Amphibians offer an important signal to the health of biodiversity; when they are stressed and struggling, biodiversity may be under pressure.   Today, they are the world’s most endangered class of animal, while corals have had a dramatic increase in risk of extinction in recent years. Some biologist predict that the sixth extinction  may result in a 50% loss of the plants and animals on our planet by AD 2100, which would cause not only the collapse of ecosystems but also the loss of food economies, and medicinal resources.

The acceleration of extinctions over the past 50,000 years, in which humans have played an increasingly important role, has left a number of hard questions about how the Anthropocene should be defined and whether or not extinctions should contribute to this definition (Erlandson, 2013)

 

References:

T.J., Erlandson, J.M., Human acceleration of animal and plant extinctions: A Late Pleistocene, Holocene, and Anthropocene continuum. Anthropocene (2013)

A.D. Barnosky, N. Matzke, S. Tomiya, G.O.U. Wogan, B. Swartz, T.B. Quental, C. Marshall, J.L. McGuire, E.L. Lindsey, K.C. Maguire, B. Mersey, E.A. Ferrer, Has the earth’s sixth mass extinction already arrived?, Nature, 471 (2011), pp. 51–57.

Mayhew, Peter J.; Gareth B. Jenkins, Timothy G. Benton (January 7, 2008). “A long-term association between global temperature and biodiversity, origination and extinction in the fossil record”. Proceedings of the Royal Society B: Biological Sciences 275 (1630): 47–53.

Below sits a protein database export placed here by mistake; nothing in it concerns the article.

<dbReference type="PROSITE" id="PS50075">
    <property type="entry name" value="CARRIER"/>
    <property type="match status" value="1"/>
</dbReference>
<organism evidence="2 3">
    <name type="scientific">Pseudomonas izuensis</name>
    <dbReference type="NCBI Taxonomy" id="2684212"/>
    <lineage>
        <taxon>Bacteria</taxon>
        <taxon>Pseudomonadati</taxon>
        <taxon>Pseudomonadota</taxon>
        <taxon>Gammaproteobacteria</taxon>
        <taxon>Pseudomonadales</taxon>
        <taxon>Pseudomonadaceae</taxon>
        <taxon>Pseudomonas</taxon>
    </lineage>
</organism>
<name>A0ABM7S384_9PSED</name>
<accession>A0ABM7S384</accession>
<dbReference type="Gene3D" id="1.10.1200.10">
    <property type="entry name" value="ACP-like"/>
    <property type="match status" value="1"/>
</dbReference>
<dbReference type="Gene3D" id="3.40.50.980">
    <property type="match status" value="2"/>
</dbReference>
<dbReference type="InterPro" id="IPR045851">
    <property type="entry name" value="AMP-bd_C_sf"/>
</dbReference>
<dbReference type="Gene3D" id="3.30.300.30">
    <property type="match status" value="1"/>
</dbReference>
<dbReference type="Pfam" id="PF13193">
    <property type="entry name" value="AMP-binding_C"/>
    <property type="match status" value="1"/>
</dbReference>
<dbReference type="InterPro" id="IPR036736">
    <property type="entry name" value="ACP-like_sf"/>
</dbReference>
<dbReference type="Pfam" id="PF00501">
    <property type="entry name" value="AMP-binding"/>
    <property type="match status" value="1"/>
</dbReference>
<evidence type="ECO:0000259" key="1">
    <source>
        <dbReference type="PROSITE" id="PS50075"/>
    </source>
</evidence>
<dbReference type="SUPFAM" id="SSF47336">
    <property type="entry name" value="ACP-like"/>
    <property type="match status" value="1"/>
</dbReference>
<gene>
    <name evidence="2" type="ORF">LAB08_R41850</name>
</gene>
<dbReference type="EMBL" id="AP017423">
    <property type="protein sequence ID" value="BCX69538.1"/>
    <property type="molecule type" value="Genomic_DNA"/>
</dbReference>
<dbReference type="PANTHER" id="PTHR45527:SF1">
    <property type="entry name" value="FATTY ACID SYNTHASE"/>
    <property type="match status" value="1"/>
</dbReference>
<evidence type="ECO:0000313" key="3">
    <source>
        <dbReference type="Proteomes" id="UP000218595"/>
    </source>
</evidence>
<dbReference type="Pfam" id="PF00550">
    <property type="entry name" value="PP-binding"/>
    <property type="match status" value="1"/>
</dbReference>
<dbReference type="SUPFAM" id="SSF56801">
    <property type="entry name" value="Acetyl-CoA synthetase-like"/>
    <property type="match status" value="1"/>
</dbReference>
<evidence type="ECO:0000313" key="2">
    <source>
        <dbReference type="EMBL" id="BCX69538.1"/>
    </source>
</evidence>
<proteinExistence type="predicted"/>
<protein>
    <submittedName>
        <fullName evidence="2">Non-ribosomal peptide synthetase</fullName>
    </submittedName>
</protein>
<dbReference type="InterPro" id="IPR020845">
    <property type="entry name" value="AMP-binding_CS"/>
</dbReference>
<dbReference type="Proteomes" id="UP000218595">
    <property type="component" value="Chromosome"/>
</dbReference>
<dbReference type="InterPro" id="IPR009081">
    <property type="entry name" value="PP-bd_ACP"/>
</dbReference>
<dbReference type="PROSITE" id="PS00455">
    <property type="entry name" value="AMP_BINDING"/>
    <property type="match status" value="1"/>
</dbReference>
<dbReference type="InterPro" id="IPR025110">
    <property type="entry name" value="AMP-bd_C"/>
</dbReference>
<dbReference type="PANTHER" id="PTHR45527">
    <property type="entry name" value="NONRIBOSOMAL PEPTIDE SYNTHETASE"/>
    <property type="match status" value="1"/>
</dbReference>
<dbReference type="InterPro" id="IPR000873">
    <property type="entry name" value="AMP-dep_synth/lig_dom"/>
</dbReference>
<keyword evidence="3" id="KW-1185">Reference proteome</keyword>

D.A. Burney, L.P. Burney, L.R. Godfrey, W.L. Jungers, S.M. Goodman, H.T. Wright, A.J.T. Jull, A chronology for late prehistoric Madagascar, J. Hum. Evol., 47 (2004), pp. 25–63

A brief introduction about the origin of Eukaryotes.

Sonderia sp. (a ciliate that preys upon various algae, diatoms, and cyanobacteria). Photo credit: Diana Lipscomb, George Washington University, Washington, D.C.

Sonderia sp. (a ciliate that preys upon various algae, diatoms, and cyanobacteria). Photo credit: Diana Lipscomb, George Washington University, Washington, D.C.

In 1883, the first person to suggested the endosymbiotic nature of eukaryotic cells was the German botanist Andreas Schimper, and in 1926 Russian botanist Konstantin Mereschkowsky and American biologist Ivan Wallin, postulated the idea that symbiosis is the main driving force of evolution in their book “Symbiogenesis and the Origin of Species”. In 1981, American Biologist Lynn Margulis published ”Symbiosis in Cell Evolution” and proposed that the complexity of the eukaryotic cell was assembled over a long time period by symbiotic associations between different kinds of prokaryotes and an amitochondriate protozoa host.